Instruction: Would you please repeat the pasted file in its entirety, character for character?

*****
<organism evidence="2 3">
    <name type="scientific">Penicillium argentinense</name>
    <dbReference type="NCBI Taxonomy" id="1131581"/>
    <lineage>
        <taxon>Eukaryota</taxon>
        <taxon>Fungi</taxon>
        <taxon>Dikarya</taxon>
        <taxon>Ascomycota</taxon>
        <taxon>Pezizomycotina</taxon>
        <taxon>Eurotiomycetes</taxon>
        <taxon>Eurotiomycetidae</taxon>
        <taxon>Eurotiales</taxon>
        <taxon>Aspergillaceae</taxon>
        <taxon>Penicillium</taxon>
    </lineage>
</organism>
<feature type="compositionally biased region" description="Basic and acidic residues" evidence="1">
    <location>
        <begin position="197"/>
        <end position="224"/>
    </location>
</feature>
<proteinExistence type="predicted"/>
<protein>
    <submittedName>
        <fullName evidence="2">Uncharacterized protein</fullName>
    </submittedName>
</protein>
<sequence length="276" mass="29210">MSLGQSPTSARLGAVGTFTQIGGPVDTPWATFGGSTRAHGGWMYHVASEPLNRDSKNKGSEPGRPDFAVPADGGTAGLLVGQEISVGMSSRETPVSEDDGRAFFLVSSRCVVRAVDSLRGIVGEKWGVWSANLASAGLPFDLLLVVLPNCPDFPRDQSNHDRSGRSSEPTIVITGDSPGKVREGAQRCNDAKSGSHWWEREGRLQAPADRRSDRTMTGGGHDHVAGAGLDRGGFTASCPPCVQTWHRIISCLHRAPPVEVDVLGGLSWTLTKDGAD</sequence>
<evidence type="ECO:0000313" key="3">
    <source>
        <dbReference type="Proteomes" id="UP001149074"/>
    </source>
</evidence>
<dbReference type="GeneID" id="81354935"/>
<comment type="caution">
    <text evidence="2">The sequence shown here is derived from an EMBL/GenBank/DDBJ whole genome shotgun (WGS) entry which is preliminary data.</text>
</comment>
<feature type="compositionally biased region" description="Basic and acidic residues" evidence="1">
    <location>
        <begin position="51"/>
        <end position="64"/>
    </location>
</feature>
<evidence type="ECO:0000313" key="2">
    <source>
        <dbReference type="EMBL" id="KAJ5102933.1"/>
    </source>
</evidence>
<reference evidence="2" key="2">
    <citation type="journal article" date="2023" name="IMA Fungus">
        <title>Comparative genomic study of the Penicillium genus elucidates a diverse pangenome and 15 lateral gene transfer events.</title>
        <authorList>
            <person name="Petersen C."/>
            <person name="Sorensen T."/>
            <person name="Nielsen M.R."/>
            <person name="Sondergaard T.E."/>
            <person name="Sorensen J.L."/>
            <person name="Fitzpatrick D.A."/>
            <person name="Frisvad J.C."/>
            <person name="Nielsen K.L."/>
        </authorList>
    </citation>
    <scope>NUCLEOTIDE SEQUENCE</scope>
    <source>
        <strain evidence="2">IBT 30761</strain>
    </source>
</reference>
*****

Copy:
<organism evidence="2 3">
    <name type="scientific">Penicillium argentinense</name>
    <dbReference type="NCBI Taxonomy" id="1131581"/>
    <lineage>
        <taxon>Eukaryota</taxon>
        <taxon>Fungi</taxon>
        <taxon>Dikarya</taxon>
        <taxon>Ascomycota</taxon>
        <taxon>Pezizomycotina</taxon>
        <taxon>Eurotiomycetes</taxon>
        <taxon>Eurotiomycetidae</taxon>
        <taxon>Eurotiales</taxon>
        <taxon>Aspergillaceae</taxon>
        <taxon>Penicillium</taxon>
    </lineage>
</organism>
<feature type="compositionally biased region" description="Basic and acidic residues" evidence="1">
    <location>
        <begin position="197"/>
        <end position="224"/>
    </location>
</feature>
<proteinExistence type="predicted"/>
<protein>
    <submittedName>
        <fullName evidence="2">Uncharacterized protein</fullName>
    </submittedName>
</protein>
<sequence length="276" mass="29210">MSLGQSPTSARLGAVGTFTQIGGPVDTPWATFGGSTRAHGGWMYHVASEPLNRDSKNKGSEPGRPDFAVPADGGTAGLLVGQEISVGMSSRETPVSEDDGRAFFLVSSRCVVRAVDSLRGIVGEKWGVWSANLASAGLPFDLLLVVLPNCPDFPRDQSNHDRSGRSSEPTIVITGDSPGKVREGAQRCNDAKSGSHWWEREGRLQAPADRRSDRTMTGGGHDHVAGAGLDRGGFTASCPPCVQTWHRIISCLHRAPPVEVDVLGGLSWTLTKDGAD</sequence>
<evidence type="ECO:0000313" key="3">
    <source>
        <dbReference type="Proteomes" id="UP001149074"/>
    </source>
</evidence>
<dbReference type="GeneID" id="81354935"/>
<comment type="caution">
    <text evidence="2">The sequence shown here is derived from an EMBL/GenBank/DDBJ whole genome shotgun (WGS) entry which is preliminary data.</text>
</comment>
<feature type="compositionally biased region" description="Basic and acidic residues" evidence="1">
    <location>
        <begin position="51"/>
        <end position="64"/>
    </location>
</feature>
<evidence type="ECO:0000313" key="2">
    <source>
        <dbReference type="EMBL" id="KAJ5102933.1"/>
    </source>
</evidence>
<reference evidence="2" key="2">
    <citation type="journal article" date="2023" name="IMA Fungus">
        <title>Comparative genomic study of the Penicillium genus elucidates a diverse pangenome and 15 lateral gene transfer events.</title>
        <authorList>
            <person name="Petersen C."/>
            <person name="Sorensen T."/>
            <person name="Nielsen M.R."/>
            <person name="Sondergaard T.E."/>
            <person name="Sorensen J.L."/>
            <person name="Fitzpatrick D.A."/>
            <person name="Frisvad J.C."/>
            <person name="Nielsen K.L."/>
        </authorList>
    </citation>
    <scope>NUCLEOTIDE SEQUENCE</scope>
    <source>
        <strain evidence="2">IBT 30761</strain>
    </source>
</reference>